NOTTINGHAM council's plans for privatisation were knocked back last week after workers held protests and threatened strike action. Some 500 council workers joined a lobby of the ruling Labour group on Wednesday of last week over privatisation.
The council had claimed it needed £27 million to meet the government's target for electronic access to the county council by 2005. This is known as 'e-government'. Yet their own figures show that they only need to spend £3.7 million to meet this target.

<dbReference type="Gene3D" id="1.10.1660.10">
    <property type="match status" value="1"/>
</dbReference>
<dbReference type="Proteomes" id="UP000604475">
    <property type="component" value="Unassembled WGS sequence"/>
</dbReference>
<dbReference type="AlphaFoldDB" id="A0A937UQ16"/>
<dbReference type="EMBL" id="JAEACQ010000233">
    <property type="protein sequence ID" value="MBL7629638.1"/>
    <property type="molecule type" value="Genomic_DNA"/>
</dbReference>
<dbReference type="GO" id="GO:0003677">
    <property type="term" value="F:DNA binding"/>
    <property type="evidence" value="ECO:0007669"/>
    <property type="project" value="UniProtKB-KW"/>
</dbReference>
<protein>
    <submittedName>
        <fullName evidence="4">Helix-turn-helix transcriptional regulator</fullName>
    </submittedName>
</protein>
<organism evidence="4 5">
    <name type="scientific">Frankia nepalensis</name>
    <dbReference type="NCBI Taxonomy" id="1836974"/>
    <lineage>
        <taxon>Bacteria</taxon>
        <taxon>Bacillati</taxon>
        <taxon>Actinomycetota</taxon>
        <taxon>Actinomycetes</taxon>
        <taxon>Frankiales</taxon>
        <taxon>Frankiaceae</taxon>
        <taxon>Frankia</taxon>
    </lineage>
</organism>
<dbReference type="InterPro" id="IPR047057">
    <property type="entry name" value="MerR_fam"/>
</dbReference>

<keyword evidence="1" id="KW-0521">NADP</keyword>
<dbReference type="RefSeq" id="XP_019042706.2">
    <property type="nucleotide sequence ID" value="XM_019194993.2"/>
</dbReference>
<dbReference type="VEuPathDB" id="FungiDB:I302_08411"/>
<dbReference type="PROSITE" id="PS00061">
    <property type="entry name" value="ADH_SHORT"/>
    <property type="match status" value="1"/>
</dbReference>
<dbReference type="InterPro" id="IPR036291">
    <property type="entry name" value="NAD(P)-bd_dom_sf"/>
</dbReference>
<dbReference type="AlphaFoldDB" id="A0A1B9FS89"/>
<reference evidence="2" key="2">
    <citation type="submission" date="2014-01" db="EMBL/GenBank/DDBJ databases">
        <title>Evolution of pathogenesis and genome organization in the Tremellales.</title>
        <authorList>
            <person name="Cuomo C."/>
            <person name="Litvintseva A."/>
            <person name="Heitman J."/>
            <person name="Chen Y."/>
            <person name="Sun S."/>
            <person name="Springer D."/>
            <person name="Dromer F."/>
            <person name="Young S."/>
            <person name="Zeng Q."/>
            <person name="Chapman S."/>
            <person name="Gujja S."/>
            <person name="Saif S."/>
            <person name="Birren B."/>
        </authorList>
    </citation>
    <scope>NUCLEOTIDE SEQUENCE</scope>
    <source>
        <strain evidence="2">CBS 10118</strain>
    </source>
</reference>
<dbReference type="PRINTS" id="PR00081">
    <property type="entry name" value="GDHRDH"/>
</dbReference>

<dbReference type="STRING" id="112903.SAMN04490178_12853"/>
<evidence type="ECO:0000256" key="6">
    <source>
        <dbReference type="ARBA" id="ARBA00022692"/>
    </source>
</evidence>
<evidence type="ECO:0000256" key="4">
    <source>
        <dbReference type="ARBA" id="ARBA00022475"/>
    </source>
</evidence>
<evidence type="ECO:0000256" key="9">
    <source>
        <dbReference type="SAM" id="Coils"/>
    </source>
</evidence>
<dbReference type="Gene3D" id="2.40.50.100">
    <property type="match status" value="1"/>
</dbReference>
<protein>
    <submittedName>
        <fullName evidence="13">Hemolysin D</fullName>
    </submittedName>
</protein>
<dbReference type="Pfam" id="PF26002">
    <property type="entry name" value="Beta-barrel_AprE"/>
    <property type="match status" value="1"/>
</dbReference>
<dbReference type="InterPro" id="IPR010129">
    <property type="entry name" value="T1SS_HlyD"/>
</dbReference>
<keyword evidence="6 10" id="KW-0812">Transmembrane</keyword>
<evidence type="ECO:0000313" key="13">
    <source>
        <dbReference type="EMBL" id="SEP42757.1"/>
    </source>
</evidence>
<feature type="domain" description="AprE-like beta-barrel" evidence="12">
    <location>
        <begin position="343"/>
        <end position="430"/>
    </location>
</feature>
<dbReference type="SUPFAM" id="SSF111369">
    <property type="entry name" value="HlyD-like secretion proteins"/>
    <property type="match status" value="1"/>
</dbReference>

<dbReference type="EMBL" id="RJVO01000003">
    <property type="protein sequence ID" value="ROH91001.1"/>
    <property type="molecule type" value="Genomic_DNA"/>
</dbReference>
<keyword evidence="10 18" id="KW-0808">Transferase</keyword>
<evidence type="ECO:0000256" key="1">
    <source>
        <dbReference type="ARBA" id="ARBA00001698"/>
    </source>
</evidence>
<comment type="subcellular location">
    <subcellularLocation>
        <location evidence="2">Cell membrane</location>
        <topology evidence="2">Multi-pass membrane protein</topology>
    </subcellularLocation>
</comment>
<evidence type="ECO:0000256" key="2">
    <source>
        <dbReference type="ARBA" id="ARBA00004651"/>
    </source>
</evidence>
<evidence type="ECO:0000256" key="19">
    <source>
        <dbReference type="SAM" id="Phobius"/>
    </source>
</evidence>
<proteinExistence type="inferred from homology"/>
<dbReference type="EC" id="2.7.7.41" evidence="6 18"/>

The rest of the £27 million appeared to be a wish list for computers throughout the county. The inflated figure meant that the council wanted to look for a Public-Private Partnership (PPP) and sell off our jobs. But pressure from the GMB and Unison unions and staff has forced the council to look for other alternatives as well as PPP.
Unison members who were likely to be affected by PPP voted by 90 percent for industrial action if the privatisation went ahead. Council leader Mick Warner had tried to persuade everyone on the 500-strong lobby that PPP was the best option.
He didn't convince the workers or even the rest of the Labour group, who voted down PPP in favour of in-house provision of services.